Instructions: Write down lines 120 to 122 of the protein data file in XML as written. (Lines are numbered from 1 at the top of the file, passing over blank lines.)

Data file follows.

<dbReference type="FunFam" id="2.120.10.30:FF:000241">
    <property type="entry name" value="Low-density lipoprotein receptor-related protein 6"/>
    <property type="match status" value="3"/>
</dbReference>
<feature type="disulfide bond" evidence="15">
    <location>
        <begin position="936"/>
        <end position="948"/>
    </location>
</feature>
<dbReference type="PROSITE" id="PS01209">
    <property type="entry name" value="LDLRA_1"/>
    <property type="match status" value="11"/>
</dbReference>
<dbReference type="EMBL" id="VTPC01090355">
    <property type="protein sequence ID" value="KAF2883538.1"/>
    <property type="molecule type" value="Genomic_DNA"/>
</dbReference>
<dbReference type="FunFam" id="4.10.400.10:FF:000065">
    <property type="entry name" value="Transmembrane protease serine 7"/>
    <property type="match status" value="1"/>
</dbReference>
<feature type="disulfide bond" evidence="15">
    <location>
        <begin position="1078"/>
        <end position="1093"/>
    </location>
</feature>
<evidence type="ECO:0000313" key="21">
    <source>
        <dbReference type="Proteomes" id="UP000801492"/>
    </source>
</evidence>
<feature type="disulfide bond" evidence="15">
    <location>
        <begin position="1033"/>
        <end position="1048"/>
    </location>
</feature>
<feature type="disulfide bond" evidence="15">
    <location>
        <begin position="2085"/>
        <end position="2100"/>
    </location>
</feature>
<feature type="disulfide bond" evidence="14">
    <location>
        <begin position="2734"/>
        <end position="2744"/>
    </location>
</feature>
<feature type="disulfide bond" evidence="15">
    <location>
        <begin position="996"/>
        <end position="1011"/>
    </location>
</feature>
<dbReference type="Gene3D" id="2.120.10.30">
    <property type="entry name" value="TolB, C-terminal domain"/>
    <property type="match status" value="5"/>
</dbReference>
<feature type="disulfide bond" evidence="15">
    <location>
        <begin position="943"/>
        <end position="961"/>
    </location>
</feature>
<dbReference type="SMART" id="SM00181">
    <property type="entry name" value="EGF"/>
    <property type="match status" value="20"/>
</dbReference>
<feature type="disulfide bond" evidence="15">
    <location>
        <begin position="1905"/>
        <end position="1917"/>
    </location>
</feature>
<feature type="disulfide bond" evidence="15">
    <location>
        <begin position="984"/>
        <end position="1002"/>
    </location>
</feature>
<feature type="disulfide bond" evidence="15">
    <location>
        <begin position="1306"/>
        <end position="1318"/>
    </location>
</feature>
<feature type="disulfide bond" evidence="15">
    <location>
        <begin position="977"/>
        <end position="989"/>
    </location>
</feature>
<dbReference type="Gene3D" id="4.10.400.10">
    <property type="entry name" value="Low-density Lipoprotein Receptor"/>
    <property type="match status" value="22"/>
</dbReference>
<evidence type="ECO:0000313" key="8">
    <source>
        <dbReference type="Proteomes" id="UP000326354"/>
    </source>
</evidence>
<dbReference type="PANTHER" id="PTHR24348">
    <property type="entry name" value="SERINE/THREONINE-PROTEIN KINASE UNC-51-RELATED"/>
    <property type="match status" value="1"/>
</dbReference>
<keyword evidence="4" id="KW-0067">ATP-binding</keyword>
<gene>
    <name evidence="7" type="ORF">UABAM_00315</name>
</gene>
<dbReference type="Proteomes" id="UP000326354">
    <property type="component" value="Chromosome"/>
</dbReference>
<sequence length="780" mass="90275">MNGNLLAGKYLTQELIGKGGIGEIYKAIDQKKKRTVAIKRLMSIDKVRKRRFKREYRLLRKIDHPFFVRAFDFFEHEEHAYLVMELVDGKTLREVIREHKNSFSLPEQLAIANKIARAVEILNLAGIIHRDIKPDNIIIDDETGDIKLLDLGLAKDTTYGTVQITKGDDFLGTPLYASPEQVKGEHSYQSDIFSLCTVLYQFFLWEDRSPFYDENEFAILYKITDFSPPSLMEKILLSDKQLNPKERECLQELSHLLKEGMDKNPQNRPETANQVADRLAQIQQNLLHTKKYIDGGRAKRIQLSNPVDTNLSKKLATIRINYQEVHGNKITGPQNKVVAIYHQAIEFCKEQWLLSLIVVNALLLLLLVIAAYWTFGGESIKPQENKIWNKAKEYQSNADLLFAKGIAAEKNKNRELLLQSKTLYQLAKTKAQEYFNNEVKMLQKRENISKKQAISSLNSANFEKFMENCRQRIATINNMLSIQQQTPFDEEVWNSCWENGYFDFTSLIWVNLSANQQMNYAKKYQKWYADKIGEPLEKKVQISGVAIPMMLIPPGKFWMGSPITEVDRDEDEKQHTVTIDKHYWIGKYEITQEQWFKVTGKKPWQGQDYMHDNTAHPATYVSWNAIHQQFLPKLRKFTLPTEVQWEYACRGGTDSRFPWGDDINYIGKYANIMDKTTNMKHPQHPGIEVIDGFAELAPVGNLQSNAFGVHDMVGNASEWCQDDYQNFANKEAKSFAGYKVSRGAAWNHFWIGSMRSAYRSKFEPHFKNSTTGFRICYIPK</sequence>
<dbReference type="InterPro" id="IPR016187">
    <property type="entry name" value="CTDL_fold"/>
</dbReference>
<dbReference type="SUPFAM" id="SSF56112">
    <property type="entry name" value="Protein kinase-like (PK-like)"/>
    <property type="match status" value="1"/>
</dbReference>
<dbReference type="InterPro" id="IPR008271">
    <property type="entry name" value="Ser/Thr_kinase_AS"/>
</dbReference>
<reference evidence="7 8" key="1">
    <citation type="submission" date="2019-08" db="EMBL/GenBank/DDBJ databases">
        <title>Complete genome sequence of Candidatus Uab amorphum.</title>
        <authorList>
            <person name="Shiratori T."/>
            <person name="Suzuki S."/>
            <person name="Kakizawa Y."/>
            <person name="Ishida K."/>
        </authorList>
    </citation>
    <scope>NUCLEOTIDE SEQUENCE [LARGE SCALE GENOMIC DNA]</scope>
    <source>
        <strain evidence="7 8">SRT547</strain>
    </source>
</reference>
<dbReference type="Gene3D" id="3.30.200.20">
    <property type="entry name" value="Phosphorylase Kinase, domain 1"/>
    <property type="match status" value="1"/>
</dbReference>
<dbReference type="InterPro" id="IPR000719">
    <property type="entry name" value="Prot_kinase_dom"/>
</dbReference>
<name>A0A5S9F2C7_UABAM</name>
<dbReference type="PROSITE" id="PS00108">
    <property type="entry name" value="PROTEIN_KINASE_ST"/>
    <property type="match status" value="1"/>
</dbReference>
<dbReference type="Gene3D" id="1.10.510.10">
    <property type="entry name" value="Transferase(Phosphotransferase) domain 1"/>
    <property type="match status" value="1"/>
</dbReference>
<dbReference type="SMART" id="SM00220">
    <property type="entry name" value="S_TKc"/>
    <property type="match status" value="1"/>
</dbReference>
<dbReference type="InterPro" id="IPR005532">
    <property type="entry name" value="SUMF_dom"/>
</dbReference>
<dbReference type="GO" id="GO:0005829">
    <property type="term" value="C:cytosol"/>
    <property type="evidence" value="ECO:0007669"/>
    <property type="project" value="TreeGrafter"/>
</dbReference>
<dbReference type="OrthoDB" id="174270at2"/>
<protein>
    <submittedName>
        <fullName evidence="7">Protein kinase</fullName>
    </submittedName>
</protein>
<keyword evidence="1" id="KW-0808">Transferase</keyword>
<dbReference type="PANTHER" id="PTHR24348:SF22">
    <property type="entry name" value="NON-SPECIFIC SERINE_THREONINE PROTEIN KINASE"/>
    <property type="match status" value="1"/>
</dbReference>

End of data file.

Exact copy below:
<dbReference type="SUPFAM" id="SSF56112">
    <property type="entry name" value="Protein kinase-like (PK-like)"/>
    <property type="match status" value="1"/>